In response to dwindling participation in school lunch programs, U.S. Secretary of Agriculture Sonny Perdue will be attending the School Nutrition Association's (SNA) annual meeting next week in Atlanta, Ga., to discuss “improving menus, strengthening school meal programs, and expanding student access to healthy meals.”
“The event will give Secretary Perdue the opportunity to hear first-hand about successes and challenges as schools have worked to improve menus for students while meeting updated nutrition standards for meals and snacks,” said SNA in a press release.
Sec. Perdue has already begun to loosen wildly unpopular restrictions placed on school lunch menus by the Obama Administration spearheaded by former First Lady Michelle Obama.
At the beginning of May, Perdue previewed his plans to reform school nutrition standards. Perdue applauded Michelle Obama’s desire to combat childhood obesity, but cautioned that “If kids aren't eating the food, and it’s ending up in the trash, they aren't getting any nutrition – thus undermining the intent of the program.”
"I wouldn't be as big as I am today without chocolate milk,” he remarked.
The harsh backlash against the former first lady’s infamous school lunch restrictions made national headlines during the Obama administration as school children took to social media to post photos of their tiny, unappetizing school lunches, often with the hashtag “#ThanksMichelleObama.”
“In Georgia, kids resisted the loss of their beloved fried chicken. In New Mexico, whole-wheat tortillas went straight to the trash can. And in Tennessee, after schools replaced familiar flaky white biscuits with a whole-grain variety, one official reported a ‘severe amount of rejection,’” reported The Washington Post in 2014.
In 2014, SNA CEO Patricia Montague wrote a letter to the former first lady on behalf of the SNA, requesting to meet with her to discuss concerns about the negative effects of the administration’s school lunch mandates.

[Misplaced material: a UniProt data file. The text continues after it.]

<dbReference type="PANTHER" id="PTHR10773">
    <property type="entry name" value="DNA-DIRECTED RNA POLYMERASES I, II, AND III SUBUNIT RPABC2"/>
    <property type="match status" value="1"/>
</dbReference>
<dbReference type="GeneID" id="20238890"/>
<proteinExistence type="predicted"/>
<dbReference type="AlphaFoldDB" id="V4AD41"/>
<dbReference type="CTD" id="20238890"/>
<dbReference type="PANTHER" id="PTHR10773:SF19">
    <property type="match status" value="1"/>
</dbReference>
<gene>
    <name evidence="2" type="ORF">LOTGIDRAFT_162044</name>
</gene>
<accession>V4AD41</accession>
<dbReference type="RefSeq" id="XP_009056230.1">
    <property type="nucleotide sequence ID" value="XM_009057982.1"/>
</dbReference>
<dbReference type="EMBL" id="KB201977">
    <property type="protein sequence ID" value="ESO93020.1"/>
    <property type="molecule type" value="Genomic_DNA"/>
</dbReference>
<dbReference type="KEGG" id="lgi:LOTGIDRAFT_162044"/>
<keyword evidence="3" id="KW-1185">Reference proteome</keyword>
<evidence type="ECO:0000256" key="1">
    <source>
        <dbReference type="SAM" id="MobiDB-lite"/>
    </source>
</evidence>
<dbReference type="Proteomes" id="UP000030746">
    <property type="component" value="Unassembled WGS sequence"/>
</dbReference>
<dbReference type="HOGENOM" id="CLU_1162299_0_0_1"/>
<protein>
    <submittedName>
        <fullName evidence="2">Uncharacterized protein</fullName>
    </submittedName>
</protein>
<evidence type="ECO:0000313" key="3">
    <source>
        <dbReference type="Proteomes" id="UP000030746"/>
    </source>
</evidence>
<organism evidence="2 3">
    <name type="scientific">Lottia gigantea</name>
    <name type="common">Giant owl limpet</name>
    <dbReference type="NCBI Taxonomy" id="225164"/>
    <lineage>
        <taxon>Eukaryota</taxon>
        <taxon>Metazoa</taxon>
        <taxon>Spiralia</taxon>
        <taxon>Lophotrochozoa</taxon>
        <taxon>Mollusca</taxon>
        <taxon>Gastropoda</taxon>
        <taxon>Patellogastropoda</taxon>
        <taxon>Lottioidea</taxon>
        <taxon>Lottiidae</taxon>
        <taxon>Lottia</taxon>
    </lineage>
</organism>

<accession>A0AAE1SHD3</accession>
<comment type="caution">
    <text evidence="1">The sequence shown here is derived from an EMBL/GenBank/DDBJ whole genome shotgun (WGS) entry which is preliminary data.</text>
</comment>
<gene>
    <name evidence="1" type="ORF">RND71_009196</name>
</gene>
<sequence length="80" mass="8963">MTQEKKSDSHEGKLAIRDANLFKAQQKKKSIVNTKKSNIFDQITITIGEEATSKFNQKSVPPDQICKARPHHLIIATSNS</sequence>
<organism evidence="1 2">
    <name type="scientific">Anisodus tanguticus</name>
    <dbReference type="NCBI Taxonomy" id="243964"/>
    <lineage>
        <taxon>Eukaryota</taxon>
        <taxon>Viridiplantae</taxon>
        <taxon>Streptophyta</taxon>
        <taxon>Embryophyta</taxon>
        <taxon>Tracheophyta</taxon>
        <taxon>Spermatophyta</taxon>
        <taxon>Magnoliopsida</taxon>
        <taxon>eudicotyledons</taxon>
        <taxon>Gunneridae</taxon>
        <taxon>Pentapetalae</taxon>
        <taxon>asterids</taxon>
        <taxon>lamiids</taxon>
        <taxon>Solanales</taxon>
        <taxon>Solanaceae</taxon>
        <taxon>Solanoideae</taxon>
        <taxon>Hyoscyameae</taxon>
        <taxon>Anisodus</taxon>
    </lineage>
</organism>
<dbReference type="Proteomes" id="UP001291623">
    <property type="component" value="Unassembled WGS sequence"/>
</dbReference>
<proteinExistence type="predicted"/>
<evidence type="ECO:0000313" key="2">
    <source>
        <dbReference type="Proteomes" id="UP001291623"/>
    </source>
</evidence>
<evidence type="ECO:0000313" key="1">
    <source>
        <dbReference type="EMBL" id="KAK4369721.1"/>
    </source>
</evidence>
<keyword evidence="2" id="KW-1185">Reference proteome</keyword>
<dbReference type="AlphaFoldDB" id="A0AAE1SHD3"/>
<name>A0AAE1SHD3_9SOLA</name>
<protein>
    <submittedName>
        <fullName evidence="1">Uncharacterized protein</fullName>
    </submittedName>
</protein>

Sec. Perdue has announced that, although the USDA would be keeping certain standards put in place by the prior administration, including those on milk and grains, the department will be allowing far more flexibility.
A press release entitled “Ag Secretary Perdue Moves to Make School Meals Great Again” made it clear that Perdue would permit more local control on the issue of school lunches.
“Perdue signed a proclamation which begins the process of restoring local control of guidelines on whole grains, sodium, and milk,” the release stated. “This announcement is the result of years of feedback from students, schools, and food service experts about the challenges they are facing in meeting the final regulations for school meals.”
After Sec. Perdue’s announcement, SNA was quick to praise his new policies. “School Nutrition Association is appreciative of Secretary Perdue's support of school meal programs in providing flexibility to prepare and serve healthy meals that are appealing to students,” said the SNA’s CEO, Patricia Montague.
The SNA’s annual national conference (ANC) will take place on July 12 and host more than 6,500 attendees. There, Perdue will deliver a speech at the closing session before meeting personally with SNA officials.
“Secretary Perdue will address ANC attendees at the Closing General Session and then meet with school nutrition professionals who serve on SNA’s incoming and outgoing Board of Directors – members elected to represent the broad range of school meal programs across the US,” said the SNA in a press release.